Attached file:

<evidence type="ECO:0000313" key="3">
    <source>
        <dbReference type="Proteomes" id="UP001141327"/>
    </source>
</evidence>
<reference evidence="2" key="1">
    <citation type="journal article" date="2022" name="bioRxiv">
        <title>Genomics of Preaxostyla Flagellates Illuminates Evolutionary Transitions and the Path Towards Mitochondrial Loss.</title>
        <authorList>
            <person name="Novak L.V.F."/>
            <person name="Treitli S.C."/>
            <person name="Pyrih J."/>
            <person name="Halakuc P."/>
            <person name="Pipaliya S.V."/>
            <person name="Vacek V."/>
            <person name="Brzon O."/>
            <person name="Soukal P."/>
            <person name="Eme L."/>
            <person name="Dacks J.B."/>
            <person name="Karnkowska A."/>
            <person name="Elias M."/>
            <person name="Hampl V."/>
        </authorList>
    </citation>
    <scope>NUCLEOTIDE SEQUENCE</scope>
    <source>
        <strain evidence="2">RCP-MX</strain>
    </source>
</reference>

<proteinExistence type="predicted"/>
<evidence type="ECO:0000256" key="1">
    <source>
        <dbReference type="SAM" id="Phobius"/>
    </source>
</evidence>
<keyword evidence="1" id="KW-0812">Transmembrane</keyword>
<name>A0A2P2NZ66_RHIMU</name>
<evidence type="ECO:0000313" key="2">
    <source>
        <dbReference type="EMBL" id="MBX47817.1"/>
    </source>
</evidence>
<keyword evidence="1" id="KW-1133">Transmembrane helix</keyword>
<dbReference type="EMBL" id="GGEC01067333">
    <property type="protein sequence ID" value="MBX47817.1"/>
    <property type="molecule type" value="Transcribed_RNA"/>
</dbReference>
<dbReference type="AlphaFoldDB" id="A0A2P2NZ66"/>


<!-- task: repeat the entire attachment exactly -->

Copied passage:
<evidence type="ECO:0000313" key="3">
    <source>
        <dbReference type="Proteomes" id="UP001141327"/>
    </source>
</evidence>
<reference evidence="2" key="1">
    <citation type="journal article" date="2022" name="bioRxiv">
        <title>Genomics of Preaxostyla Flagellates Illuminates Evolutionary Transitions and the Path Towards Mitochondrial Loss.</title>
        <authorList>
            <person name="Novak L.V.F."/>
            <person name="Treitli S.C."/>
            <person name="Pyrih J."/>
            <person name="Halakuc P."/>
            <person name="Pipaliya S.V."/>
            <person name="Vacek V."/>
            <person name="Brzon O."/>
            <person name="Soukal P."/>
            <person name="Eme L."/>
            <person name="Dacks J.B."/>
            <person name="Karnkowska A."/>
            <person name="Elias M."/>
            <person name="Hampl V."/>
        </authorList>
    </citation>
    <scope>NUCLEOTIDE SEQUENCE</scope>
    <source>
        <strain evidence="2">RCP-MX</strain>
    </source>
</reference>

<proteinExistence type="predicted"/>
<evidence type="ECO:0000256" key="1">
    <source>
        <dbReference type="SAM" id="Phobius"/>
    </source>
</evidence>
<keyword evidence="1" id="KW-0812">Transmembrane</keyword>
<name>A0A2P2NZ66_RHIMU</name>
<evidence type="ECO:0000313" key="2">
    <source>
        <dbReference type="EMBL" id="MBX47817.1"/>
    </source>
</evidence>
<keyword evidence="1" id="KW-1133">Transmembrane helix</keyword>
<dbReference type="EMBL" id="GGEC01067333">
    <property type="protein sequence ID" value="MBX47817.1"/>
    <property type="molecule type" value="Transcribed_RNA"/>
</dbReference>
<dbReference type="AlphaFoldDB" id="A0A2P2NZ66"/>